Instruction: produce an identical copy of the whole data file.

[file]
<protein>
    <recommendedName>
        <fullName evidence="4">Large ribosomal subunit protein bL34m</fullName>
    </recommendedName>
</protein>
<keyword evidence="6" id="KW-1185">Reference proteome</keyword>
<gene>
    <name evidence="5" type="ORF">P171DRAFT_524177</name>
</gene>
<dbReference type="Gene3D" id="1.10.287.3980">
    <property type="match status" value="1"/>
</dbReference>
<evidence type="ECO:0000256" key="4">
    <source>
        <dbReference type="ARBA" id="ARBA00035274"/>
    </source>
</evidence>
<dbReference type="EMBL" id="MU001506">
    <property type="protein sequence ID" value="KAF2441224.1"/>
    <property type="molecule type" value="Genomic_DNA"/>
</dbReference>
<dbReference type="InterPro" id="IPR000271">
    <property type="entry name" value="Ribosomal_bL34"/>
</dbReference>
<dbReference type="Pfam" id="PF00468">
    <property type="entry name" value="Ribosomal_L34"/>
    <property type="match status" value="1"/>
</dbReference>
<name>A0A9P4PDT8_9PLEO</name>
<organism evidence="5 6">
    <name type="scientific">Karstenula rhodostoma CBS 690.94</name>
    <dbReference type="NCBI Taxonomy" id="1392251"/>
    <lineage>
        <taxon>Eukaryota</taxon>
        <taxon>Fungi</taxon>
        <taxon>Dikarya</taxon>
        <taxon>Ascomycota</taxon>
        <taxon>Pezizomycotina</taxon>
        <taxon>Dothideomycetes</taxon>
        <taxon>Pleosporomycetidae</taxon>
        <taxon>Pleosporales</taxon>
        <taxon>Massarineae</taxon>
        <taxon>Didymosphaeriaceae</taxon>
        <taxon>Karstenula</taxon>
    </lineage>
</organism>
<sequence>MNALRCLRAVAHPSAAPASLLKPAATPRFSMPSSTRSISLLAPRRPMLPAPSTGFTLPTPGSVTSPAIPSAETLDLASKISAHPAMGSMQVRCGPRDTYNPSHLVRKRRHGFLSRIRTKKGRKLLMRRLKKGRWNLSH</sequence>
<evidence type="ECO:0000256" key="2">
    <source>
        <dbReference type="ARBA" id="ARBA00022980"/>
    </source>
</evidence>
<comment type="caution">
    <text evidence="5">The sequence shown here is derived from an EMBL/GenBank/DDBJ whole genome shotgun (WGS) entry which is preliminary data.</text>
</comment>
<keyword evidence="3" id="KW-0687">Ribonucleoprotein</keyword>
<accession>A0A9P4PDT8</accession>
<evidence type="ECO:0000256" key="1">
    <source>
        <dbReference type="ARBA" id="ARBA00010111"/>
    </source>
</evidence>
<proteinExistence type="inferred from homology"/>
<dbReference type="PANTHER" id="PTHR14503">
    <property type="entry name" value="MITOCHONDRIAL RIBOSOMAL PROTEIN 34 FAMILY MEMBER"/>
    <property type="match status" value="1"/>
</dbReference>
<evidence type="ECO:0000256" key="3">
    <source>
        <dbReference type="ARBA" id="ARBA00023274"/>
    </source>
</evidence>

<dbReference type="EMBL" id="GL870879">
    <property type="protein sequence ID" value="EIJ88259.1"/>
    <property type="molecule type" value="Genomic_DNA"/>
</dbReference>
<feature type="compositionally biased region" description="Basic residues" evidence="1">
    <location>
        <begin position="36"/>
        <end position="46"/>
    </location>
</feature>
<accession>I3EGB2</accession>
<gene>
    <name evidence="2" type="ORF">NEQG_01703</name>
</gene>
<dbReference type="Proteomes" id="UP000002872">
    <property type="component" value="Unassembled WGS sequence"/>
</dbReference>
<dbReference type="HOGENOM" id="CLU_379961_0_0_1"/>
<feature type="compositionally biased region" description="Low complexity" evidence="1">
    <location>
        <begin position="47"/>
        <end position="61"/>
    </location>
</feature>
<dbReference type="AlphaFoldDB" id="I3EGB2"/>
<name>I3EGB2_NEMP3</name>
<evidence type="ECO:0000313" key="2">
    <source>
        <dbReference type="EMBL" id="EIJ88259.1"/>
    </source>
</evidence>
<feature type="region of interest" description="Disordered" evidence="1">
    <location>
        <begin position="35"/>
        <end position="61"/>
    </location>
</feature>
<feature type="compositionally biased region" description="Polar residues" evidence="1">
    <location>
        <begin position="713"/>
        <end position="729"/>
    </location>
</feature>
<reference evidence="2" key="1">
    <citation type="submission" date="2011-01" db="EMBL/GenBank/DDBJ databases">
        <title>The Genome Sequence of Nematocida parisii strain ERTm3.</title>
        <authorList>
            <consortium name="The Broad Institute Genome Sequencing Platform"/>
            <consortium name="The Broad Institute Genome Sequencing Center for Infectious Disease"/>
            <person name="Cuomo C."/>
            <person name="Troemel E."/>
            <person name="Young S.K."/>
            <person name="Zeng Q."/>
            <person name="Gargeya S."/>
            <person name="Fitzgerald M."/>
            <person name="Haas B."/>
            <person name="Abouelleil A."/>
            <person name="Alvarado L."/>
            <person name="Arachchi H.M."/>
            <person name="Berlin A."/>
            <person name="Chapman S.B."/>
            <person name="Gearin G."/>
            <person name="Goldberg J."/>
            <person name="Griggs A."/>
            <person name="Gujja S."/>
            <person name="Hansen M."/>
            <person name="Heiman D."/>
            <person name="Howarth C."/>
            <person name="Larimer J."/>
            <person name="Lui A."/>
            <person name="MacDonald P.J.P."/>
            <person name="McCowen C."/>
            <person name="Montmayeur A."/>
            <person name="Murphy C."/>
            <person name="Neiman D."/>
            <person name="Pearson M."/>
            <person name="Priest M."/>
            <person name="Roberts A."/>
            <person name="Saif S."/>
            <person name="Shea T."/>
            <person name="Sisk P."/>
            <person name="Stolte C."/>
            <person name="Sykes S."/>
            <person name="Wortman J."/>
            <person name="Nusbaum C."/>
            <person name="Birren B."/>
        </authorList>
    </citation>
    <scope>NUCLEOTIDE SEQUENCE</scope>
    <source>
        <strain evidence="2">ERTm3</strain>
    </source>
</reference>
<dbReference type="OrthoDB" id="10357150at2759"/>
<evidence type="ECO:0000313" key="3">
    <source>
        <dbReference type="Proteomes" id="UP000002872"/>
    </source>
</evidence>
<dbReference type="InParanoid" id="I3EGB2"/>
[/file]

<protein>
    <recommendedName>
        <fullName evidence="4">Large ribosomal subunit protein bL34m</fullName>
    </recommendedName>
</protein>
<keyword evidence="6" id="KW-1185">Reference proteome</keyword>
<gene>
    <name evidence="5" type="ORF">P171DRAFT_524177</name>
</gene>
<dbReference type="Gene3D" id="1.10.287.3980">
    <property type="match status" value="1"/>
</dbReference>
<evidence type="ECO:0000256" key="4">
    <source>
        <dbReference type="ARBA" id="ARBA00035274"/>
    </source>
</evidence>
<dbReference type="EMBL" id="MU001506">
    <property type="protein sequence ID" value="KAF2441224.1"/>
    <property type="molecule type" value="Genomic_DNA"/>
</dbReference>
<dbReference type="InterPro" id="IPR000271">
    <property type="entry name" value="Ribosomal_bL34"/>
</dbReference>
<dbReference type="Pfam" id="PF00468">
    <property type="entry name" value="Ribosomal_L34"/>
    <property type="match status" value="1"/>
</dbReference>
<name>A0A9P4PDT8_9PLEO</name>
<organism evidence="5 6">
    <name type="scientific">Karstenula rhodostoma CBS 690.94</name>
    <dbReference type="NCBI Taxonomy" id="1392251"/>
    <lineage>
        <taxon>Eukaryota</taxon>
        <taxon>Fungi</taxon>
        <taxon>Dikarya</taxon>
        <taxon>Ascomycota</taxon>
        <taxon>Pezizomycotina</taxon>
        <taxon>Dothideomycetes</taxon>
        <taxon>Pleosporomycetidae</taxon>
        <taxon>Pleosporales</taxon>
        <taxon>Massarineae</taxon>
        <taxon>Didymosphaeriaceae</taxon>
        <taxon>Karstenula</taxon>
    </lineage>
</organism>
<sequence>MNALRCLRAVAHPSAAPASLLKPAATPRFSMPSSTRSISLLAPRRPMLPAPSTGFTLPTPGSVTSPAIPSAETLDLASKISAHPAMGSMQVRCGPRDTYNPSHLVRKRRHGFLSRIRTKKGRKLLMRRLKKGRWNLSH</sequence>
<evidence type="ECO:0000256" key="2">
    <source>
        <dbReference type="ARBA" id="ARBA00022980"/>
    </source>
</evidence>
<comment type="caution">
    <text evidence="5">The sequence shown here is derived from an EMBL/GenBank/DDBJ whole genome shotgun (WGS) entry which is preliminary data.</text>
</comment>
<keyword evidence="3" id="KW-0687">Ribonucleoprotein</keyword>
<accession>A0A9P4PDT8</accession>
<evidence type="ECO:0000256" key="1">
    <source>
        <dbReference type="ARBA" id="ARBA00010111"/>
    </source>
</evidence>
<proteinExistence type="inferred from homology"/>
<dbReference type="PANTHER" id="PTHR14503">
    <property type="entry name" value="MITOCHONDRIAL RIBOSOMAL PROTEIN 34 FAMILY MEMBER"/>
    <property type="match status" value="1"/>
</dbReference>
<evidence type="ECO:0000256" key="3">
    <source>
        <dbReference type="ARBA" id="ARBA00023274"/>
    </source>
</evidence>

<dbReference type="EMBL" id="GL870879">
    <property type="protein sequence ID" value="EIJ88259.1"/>
    <property type="molecule type" value="Genomic_DNA"/>
</dbReference>
<feature type="compositionally biased region" description="Basic residues" evidence="1">
    <location>
        <begin position="36"/>
        <end position="46"/>
    </location>
</feature>
<accession>I3EGB2</accession>
<gene>
    <name evidence="2" type="ORF">NEQG_01703</name>
</gene>
<dbReference type="Proteomes" id="UP000002872">
    <property type="component" value="Unassembled WGS sequence"/>
</dbReference>
<dbReference type="HOGENOM" id="CLU_379961_0_0_1"/>
<feature type="compositionally biased region" description="Low complexity" evidence="1">
    <location>
        <begin position="47"/>
        <end position="61"/>
    </location>
</feature>
<dbReference type="AlphaFoldDB" id="I3EGB2"/>
<name>I3EGB2_NEMP3</name>
<evidence type="ECO:0000313" key="2">
    <source>
        <dbReference type="EMBL" id="EIJ88259.1"/>
    </source>
</evidence>
<feature type="region of interest" description="Disordered" evidence="1">
    <location>
        <begin position="35"/>
        <end position="61"/>
    </location>
</feature>
<feature type="compositionally biased region" description="Polar residues" evidence="1">
    <location>
        <begin position="713"/>
        <end position="729"/>
    </location>
</feature>
<reference evidence="2" key="1">
    <citation type="submission" date="2011-01" db="EMBL/GenBank/DDBJ databases">
        <title>The Genome Sequence of Nematocida parisii strain ERTm3.</title>
        <authorList>
            <consortium name="The Broad Institute Genome Sequencing Platform"/>
            <consortium name="The Broad Institute Genome Sequencing Center for Infectious Disease"/>
            <person name="Cuomo C."/>
            <person name="Troemel E."/>
            <person name="Young S.K."/>
            <person name="Zeng Q."/>
            <person name="Gargeya S."/>
            <person name="Fitzgerald M."/>
            <person name="Haas B."/>
            <person name="Abouelleil A."/>
            <person name="Alvarado L."/>
            <person name="Arachchi H.M."/>
            <person name="Berlin A."/>
            <person name="Chapman S.B."/>
            <person name="Gearin G."/>
            <person name="Goldberg J."/>
            <person name="Griggs A."/>
            <person name="Gujja S."/>
            <person name="Hansen M."/>
            <person name="Heiman D."/>
            <person name="Howarth C."/>
            <person name="Larimer J."/>
            <person name="Lui A."/>
            <person name="MacDonald P.J.P."/>
            <person name="McCowen C."/>
            <person name="Montmayeur A."/>
            <person name="Murphy C."/>
            <person name="Neiman D."/>
            <person name="Pearson M."/>
            <person name="Priest M."/>
            <person name="Roberts A."/>
            <person name="Saif S."/>
            <person name="Shea T."/>
            <person name="Sisk P."/>
            <person name="Stolte C."/>
            <person name="Sykes S."/>
            <person name="Wortman J."/>
            <person name="Nusbaum C."/>
            <person name="Birren B."/>
        </authorList>
    </citation>
    <scope>NUCLEOTIDE SEQUENCE</scope>
    <source>
        <strain evidence="2">ERTm3</strain>
    </source>
</reference>
<dbReference type="OrthoDB" id="10357150at2759"/>
<evidence type="ECO:0000313" key="3">
    <source>
        <dbReference type="Proteomes" id="UP000002872"/>
    </source>
</evidence>
<dbReference type="InParanoid" id="I3EGB2"/>